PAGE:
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Newirth, J. (2006). Jokes and their Relation to the Unconscious: Humor as a Fundamental Emotional Experience. Psychoanal. Dial., 16(5):557-571.

(2006). Psychoanalytic Dialogues, 16(5):557-571

Jokes and their Relation to the Unconscious: Humor as a Fundamental Emotional Experience Related Papers

Joseph Newirth, Ph.D., ABPP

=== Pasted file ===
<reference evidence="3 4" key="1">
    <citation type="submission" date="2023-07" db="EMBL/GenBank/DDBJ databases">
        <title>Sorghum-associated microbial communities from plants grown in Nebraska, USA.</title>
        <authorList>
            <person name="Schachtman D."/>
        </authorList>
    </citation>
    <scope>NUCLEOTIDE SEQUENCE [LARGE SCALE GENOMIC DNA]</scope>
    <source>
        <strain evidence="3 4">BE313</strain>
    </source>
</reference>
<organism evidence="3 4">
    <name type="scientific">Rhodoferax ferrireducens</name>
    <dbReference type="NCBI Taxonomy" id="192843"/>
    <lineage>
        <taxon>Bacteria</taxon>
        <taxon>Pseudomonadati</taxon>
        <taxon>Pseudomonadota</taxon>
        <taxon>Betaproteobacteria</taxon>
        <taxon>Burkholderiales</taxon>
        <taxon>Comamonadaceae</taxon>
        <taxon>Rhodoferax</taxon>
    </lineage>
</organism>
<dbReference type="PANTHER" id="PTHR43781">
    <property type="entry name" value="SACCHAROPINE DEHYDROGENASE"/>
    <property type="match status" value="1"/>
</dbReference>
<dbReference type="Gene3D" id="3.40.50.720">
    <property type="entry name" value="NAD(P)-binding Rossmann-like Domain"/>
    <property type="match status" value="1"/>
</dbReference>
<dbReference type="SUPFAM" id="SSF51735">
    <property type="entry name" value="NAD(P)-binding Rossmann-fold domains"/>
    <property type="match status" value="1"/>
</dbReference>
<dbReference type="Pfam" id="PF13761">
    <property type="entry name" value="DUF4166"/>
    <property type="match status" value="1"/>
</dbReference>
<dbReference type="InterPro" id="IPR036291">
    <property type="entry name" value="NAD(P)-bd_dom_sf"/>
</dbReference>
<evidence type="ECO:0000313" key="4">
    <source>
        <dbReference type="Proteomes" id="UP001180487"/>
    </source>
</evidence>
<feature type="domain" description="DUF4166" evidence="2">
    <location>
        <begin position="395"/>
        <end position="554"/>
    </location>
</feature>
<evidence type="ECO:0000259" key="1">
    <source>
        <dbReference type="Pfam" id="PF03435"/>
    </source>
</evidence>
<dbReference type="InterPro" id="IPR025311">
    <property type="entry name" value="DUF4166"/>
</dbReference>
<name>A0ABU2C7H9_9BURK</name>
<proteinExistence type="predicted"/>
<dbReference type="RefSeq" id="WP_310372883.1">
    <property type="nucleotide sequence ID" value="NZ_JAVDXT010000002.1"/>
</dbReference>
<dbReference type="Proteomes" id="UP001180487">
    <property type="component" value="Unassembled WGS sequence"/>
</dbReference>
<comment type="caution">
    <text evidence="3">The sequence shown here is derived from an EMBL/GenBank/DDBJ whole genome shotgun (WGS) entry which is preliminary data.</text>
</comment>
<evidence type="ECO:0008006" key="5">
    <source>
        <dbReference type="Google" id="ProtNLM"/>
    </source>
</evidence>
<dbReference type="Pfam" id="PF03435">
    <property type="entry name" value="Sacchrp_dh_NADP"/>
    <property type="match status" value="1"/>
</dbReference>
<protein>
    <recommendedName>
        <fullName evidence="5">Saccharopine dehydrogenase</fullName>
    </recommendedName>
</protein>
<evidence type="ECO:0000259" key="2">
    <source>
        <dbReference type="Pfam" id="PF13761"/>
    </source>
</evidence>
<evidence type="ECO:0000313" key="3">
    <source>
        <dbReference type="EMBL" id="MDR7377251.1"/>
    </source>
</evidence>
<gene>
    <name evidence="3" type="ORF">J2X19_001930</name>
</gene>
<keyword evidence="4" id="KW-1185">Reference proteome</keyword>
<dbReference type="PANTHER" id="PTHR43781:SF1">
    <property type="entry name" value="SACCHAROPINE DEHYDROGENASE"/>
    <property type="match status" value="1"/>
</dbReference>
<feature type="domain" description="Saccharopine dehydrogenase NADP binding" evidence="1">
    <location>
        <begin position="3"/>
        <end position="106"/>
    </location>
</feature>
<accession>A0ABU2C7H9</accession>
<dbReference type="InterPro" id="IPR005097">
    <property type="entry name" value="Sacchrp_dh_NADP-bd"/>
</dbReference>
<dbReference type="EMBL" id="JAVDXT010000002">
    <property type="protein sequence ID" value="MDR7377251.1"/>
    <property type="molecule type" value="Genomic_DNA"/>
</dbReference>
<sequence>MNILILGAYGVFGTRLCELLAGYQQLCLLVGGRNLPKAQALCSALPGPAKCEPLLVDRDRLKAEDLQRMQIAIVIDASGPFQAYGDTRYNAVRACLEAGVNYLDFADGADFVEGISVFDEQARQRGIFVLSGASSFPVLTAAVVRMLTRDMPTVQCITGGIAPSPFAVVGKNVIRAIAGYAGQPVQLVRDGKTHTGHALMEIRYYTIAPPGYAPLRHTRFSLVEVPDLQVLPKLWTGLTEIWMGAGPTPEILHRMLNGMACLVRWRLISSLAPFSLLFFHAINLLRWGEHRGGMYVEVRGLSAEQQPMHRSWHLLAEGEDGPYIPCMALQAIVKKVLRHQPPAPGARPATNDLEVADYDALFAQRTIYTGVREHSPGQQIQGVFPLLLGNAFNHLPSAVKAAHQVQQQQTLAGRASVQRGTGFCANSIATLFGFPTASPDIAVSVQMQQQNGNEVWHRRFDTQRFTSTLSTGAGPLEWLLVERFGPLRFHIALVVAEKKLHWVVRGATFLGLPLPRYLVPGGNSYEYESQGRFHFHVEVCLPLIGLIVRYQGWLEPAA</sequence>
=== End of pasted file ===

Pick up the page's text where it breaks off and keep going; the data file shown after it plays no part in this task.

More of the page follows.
This paper discusses the use of humor and jokes in psychoanalysis from both theoretical and clinical perspectives. I review and extend Freud's concept of “joke-work” as a parallel to “dream-work” and suggest that his interest in jokes brought him to the limits of the one-person energy theory and to the threshold of two-person relational theory. The paper expands concepts derived from Klein, Lacan, and Matte-Blanco in the development of both an intrapsychic and an intersubjective understanding of jokes and humor. This contemporary perspective on jokes and humor allows us to enter into a view of the unconscious as a transformational system that addresses issues of powerlessness, meaninglessness, and the limits imposed by biological and social reality and differentiates aspects of unconscious and conscious processes. Clinically jokes and humor present a means of interpreting, organizing, perceiving, and generating unconscious meanings and developing profound intersubjective experiences of affective connection and understanding. I provide several illustrations of the use of humor and jokes in psychoanalysis and psychotherapy and present theoretical observations and suggestions on the importance of these processes in the development of intimate relationships.

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